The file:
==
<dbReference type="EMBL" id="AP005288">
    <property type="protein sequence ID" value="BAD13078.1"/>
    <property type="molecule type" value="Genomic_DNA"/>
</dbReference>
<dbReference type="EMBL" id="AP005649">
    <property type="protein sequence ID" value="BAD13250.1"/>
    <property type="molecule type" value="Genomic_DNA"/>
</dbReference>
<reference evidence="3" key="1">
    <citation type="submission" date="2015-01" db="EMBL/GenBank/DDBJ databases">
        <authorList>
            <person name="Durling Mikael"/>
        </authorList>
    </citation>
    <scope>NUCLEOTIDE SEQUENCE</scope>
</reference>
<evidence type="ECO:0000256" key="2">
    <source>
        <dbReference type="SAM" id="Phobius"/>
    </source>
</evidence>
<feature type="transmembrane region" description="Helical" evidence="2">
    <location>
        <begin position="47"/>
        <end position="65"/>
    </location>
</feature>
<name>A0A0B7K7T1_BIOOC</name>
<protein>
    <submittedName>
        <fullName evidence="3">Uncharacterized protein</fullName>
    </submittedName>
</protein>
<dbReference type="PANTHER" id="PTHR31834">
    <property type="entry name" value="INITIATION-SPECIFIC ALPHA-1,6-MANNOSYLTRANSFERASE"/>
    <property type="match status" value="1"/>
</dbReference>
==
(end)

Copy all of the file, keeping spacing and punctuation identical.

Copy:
<dbReference type="EMBL" id="AP005288">
    <property type="protein sequence ID" value="BAD13078.1"/>
    <property type="molecule type" value="Genomic_DNA"/>
</dbReference>
<dbReference type="EMBL" id="AP005649">
    <property type="protein sequence ID" value="BAD13250.1"/>
    <property type="molecule type" value="Genomic_DNA"/>
</dbReference>
<reference evidence="3" key="1">
    <citation type="submission" date="2015-01" db="EMBL/GenBank/DDBJ databases">
        <authorList>
            <person name="Durling Mikael"/>
        </authorList>
    </citation>
    <scope>NUCLEOTIDE SEQUENCE</scope>
</reference>
<evidence type="ECO:0000256" key="2">
    <source>
        <dbReference type="SAM" id="Phobius"/>
    </source>
</evidence>
<feature type="transmembrane region" description="Helical" evidence="2">
    <location>
        <begin position="47"/>
        <end position="65"/>
    </location>
</feature>
<name>A0A0B7K7T1_BIOOC</name>
<protein>
    <submittedName>
        <fullName evidence="3">Uncharacterized protein</fullName>
    </submittedName>
</protein>
<dbReference type="PANTHER" id="PTHR31834">
    <property type="entry name" value="INITIATION-SPECIFIC ALPHA-1,6-MANNOSYLTRANSFERASE"/>
    <property type="match status" value="1"/>
</dbReference>